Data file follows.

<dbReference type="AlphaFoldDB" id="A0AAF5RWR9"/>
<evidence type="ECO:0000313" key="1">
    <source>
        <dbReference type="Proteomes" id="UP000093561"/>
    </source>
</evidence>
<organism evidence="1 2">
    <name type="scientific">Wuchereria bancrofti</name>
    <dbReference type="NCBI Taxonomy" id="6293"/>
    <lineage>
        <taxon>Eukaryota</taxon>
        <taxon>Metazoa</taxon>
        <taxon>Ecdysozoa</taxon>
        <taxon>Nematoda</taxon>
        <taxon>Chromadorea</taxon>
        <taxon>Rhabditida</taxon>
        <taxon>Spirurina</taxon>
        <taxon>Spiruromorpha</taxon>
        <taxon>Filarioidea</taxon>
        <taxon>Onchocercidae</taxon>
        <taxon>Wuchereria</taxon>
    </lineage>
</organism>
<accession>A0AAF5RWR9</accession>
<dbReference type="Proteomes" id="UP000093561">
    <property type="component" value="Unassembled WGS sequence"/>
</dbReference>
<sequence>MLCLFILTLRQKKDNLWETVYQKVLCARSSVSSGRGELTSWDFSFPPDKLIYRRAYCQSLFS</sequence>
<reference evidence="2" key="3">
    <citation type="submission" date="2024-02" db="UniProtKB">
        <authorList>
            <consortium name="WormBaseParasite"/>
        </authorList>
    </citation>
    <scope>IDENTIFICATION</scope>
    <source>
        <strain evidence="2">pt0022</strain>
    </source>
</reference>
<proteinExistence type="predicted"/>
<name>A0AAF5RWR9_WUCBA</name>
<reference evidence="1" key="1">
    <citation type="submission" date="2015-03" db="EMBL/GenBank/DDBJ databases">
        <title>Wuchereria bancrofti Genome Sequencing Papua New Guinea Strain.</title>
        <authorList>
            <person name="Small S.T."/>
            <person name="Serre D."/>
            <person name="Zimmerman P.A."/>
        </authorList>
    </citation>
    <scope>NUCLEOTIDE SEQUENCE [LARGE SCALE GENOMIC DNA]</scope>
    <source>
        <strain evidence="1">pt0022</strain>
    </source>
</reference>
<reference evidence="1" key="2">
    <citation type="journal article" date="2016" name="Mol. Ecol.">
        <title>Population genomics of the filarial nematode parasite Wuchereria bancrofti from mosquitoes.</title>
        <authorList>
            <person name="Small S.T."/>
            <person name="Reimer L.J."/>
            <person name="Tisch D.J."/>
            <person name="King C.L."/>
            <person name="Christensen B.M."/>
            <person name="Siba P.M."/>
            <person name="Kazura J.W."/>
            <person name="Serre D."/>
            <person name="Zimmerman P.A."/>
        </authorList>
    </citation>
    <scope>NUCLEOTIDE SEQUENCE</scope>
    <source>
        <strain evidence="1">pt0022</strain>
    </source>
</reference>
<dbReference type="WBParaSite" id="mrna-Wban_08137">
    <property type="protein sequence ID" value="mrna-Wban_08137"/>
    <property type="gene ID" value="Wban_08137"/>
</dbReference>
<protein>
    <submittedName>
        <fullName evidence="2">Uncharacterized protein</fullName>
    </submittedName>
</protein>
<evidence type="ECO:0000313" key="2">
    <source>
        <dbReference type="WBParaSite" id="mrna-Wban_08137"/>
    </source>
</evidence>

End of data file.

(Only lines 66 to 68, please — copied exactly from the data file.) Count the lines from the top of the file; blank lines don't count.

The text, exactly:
            <person name="Kazura J.W."/>
            <person name="Serre D."/>
            <person name="Zimmerman P.A."/>